The tenth season of American Horror Story, Double Feature, debuted with its first two episodes this week, and as is this case with the first two episodes of most seasons, they were … fine. The test, however, is hardly ever in how good the first two episodes are, but in how good the rest of the season is, because the Ryan Murphy series rarely manages to stay on the rails beyond the fourth or fifth episode if we’re lucky.
The upside to season ten is that it’s split into two distinct parts, “Red Tide,” which takes place by the sea, and “Death Valley,” which takes place by the sand. The first part is six episodes, while the second is only four episodes. Hopefully, this means there’s less room for each part to spiral out of control. I’m not optimistic.
“Red Tide,” at least, feels different and less obvious than past seasons, mixing elements of The Shining with vampire lore. Finn Wittrock is Harry Gardner, the story’s Jack Torrance. He’s a mediocre television writer who takes his wife, Doris (Lily Rabe), and daughter, Alma (Ryan Kiera Armstrong), on a writer’s retreat to a house in Provincetown in the hopes that he can defeat his writer’s block and pen a television pilot. Doris, meanwhile, is an interior designer who agrees to do some work on the house in exchange for rent, while their ten-year-old daughter — an aspiring violinist — works on her lessons.
While at the local bar, Harry meets successful writers Austin Sommers (Evan Peters) and Sarah “Belle Noir” Cunningham (Frances Conroy), and they soon introduce Harry to their secret: Pills of unknown origin that unlock their creative potential and allow them to feverishly write masterful works of fiction. A reluctant Harry agrees to take the pill, and within 24 hours, he’s not only written a brilliant television pilot but the entire first season, which soon attracts Joaquin Phoenix as its star. (Clearly, Ryan Murphy has not taken this pill.)
The catch, however, is that the pills turn Harry into something like a vampire. The pills provide him with all the inspiration he needs but saps him of blood-rich nutrients that can only be replaced by the blood of humans. As it turns out, there are a number of brilliant creative professionals in P-Town who all owe their creative spark to these pills. However, those who do not have innate creative talents who take the pill all turn into phantom duds, which are something akin to vampire zombies who lurch around the streets and are mistaken for meth addicts. Another complication arises when Alma — frustrated with her progress on the violin — also takes a pill and becomes vampire-like, which allows AHS to go in the direction of either Interview with the Vampire or Let the Right One In. It remains to be seen.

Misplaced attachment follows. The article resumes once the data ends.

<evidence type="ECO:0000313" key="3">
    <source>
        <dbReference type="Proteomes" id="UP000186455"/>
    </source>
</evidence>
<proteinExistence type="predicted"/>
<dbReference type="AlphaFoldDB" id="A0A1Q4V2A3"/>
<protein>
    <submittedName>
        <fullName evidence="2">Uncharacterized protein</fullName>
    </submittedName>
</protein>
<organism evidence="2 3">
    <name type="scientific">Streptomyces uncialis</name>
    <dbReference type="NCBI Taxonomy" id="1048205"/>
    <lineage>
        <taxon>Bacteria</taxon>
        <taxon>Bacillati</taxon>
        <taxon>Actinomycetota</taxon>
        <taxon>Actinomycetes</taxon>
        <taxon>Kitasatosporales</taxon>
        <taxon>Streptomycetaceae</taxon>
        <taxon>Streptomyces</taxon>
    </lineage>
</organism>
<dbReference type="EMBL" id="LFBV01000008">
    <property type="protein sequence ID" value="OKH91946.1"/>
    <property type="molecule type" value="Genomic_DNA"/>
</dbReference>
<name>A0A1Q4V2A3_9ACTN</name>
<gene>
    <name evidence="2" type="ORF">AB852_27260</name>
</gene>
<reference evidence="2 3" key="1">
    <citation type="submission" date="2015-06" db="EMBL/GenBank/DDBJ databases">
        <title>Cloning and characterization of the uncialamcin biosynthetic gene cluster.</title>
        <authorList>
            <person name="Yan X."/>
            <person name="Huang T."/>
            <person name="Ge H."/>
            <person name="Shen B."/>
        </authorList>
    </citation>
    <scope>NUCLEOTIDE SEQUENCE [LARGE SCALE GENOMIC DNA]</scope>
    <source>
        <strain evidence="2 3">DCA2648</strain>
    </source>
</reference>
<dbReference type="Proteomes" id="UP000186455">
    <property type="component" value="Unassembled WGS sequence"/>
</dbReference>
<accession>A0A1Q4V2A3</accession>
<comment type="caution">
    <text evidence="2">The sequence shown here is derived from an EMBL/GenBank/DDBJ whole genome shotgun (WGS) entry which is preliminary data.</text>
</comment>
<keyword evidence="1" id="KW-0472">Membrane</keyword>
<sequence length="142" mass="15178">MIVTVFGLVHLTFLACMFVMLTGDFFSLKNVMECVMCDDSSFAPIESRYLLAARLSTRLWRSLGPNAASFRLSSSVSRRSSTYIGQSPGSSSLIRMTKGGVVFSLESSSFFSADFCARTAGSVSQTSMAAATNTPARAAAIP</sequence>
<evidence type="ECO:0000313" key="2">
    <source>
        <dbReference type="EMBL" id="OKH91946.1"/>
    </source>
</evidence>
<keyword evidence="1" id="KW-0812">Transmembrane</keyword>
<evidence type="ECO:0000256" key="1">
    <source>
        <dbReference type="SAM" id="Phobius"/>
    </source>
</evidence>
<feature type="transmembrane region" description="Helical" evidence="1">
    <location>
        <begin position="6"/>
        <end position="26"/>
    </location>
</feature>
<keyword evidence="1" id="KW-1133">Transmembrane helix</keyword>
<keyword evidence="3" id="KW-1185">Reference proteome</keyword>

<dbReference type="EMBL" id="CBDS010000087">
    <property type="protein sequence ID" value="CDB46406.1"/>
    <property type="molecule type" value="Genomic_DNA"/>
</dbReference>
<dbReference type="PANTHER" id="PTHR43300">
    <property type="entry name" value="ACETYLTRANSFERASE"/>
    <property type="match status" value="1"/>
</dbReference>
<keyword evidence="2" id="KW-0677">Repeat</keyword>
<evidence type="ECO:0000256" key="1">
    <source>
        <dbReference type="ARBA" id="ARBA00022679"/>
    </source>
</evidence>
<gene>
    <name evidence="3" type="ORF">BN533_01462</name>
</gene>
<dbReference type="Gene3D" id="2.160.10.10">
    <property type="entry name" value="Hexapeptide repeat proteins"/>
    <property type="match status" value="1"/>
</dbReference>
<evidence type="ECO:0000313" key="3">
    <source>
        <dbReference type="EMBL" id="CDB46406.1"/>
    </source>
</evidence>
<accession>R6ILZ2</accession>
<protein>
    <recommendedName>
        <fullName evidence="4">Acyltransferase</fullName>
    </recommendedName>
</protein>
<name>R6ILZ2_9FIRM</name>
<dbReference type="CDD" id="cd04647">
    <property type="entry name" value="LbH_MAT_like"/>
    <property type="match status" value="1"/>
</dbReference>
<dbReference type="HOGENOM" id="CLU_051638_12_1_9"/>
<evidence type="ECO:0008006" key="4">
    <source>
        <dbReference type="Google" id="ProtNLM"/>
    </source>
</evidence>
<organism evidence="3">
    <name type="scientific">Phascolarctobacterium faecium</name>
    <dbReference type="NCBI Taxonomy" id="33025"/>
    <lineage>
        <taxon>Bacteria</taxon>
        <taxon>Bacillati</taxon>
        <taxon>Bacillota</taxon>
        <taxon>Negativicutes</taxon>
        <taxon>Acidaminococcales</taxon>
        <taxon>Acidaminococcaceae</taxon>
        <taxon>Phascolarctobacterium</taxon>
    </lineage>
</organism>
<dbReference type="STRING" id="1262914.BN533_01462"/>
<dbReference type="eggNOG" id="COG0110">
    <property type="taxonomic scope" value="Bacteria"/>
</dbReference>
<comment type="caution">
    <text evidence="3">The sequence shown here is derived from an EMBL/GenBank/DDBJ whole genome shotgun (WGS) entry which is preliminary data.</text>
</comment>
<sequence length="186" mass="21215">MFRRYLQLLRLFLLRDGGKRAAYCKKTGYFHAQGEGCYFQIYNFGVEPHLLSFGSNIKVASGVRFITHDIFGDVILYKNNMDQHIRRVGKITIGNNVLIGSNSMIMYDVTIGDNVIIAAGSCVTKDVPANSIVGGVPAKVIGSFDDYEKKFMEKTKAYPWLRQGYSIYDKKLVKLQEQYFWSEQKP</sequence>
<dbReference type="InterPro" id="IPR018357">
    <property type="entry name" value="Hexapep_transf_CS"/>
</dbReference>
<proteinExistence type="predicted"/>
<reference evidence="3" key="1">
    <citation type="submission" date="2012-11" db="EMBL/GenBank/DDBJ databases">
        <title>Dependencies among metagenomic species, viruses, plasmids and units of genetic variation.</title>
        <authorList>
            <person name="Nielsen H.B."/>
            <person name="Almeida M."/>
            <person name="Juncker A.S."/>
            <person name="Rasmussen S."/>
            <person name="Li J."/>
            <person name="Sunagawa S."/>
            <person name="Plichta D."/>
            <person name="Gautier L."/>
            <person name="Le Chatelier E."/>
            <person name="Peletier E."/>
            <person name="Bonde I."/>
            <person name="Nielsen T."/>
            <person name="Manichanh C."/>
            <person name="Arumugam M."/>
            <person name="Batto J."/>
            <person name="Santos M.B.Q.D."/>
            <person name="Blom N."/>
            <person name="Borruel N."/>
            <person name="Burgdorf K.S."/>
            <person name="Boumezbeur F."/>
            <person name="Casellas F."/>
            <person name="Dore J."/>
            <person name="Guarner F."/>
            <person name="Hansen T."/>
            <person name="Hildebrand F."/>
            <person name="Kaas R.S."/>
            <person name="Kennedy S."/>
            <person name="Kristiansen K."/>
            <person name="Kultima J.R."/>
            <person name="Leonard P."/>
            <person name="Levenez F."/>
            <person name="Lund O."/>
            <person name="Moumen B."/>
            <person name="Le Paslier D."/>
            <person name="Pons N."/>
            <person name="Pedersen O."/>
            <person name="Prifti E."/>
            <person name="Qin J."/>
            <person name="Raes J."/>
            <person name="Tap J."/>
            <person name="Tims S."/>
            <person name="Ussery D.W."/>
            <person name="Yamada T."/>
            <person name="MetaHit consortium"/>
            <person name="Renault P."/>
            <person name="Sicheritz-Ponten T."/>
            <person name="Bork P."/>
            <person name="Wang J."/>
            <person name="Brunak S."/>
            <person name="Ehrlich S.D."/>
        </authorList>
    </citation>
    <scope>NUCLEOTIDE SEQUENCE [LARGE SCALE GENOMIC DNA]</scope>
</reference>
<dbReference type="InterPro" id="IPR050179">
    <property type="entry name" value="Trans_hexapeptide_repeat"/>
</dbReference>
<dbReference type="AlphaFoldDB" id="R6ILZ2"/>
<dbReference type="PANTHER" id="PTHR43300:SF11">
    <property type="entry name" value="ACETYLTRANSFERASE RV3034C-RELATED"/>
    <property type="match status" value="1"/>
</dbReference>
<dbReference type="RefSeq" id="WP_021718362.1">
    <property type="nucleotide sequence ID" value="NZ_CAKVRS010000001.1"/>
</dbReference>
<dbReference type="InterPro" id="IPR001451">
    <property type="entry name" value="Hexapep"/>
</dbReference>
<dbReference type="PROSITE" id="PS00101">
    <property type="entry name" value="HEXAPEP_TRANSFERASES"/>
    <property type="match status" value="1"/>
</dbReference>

The comic relief is provided by Mickey (MacCauley Culkin) and Tuberculosis Karen (Sarah Paulson), two actual drug addicts who know the secrets of the pill but are reluctant to take them. Mickey is afraid of turning into a dud, while Karen doesn’t want to become a “bloodsucking mother f**ker,” to whom she is already indebted because she often fetches babies for the likes of Austin and Belle Noir in exchange for drug money. Sarah Paulson’s character is easily the biggest draw, so far. She’s a hoot.
It’s unclear where “Red Tide” is going, and in the first two episodes, as is typical of an AHS installment, it’s already chewed through a lot of plot. It’s only a matter of time before Harry and Alma turn on Doris for food (unless Doris also takes the pill). The question is whether Murphy holds that for the finale, or whether the finale ends in some sort of zombie apocalypse where Tuberculosis Karen is dodging kitchen sinks as Dracula while Dylan McDermott crysturbates down on them all from the heavens. Either way, I’m sure it will be a sh*tshow!
Header Image Source: FX on Hulu